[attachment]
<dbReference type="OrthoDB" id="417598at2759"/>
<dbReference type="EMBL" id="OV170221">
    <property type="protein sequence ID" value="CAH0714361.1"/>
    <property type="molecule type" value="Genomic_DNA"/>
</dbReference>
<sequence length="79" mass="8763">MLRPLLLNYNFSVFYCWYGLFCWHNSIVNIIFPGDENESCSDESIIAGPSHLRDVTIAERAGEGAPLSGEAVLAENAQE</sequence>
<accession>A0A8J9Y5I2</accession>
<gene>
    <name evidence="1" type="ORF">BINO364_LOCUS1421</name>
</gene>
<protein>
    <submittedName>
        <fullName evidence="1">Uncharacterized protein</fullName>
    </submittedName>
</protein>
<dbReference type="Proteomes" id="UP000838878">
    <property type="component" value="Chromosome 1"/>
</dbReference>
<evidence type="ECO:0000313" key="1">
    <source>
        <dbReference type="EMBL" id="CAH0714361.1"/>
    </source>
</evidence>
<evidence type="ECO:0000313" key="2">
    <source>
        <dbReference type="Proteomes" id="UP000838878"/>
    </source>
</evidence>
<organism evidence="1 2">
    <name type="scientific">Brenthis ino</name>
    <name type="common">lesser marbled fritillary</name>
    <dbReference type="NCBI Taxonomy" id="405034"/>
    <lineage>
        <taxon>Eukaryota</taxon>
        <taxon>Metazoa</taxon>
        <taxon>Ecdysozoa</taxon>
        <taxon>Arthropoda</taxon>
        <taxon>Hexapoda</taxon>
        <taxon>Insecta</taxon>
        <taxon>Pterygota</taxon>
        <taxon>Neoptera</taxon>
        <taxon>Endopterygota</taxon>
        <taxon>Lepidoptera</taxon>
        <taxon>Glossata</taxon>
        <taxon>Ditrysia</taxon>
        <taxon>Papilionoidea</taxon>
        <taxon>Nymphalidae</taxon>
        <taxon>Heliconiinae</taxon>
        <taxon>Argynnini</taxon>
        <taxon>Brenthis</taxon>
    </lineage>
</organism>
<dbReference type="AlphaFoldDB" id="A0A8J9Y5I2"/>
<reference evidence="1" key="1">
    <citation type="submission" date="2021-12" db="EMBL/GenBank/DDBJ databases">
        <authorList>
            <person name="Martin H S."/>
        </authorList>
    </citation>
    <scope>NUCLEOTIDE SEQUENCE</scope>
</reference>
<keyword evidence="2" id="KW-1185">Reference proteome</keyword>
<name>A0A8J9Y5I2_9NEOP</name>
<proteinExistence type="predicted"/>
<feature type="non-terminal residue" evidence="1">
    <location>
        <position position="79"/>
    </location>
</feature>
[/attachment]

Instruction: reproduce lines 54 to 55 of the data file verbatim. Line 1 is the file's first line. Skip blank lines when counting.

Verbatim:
<reference evidence="1" key="1">
    <citation type="submission" date="2021-12" db="EMBL/GenBank/DDBJ databases">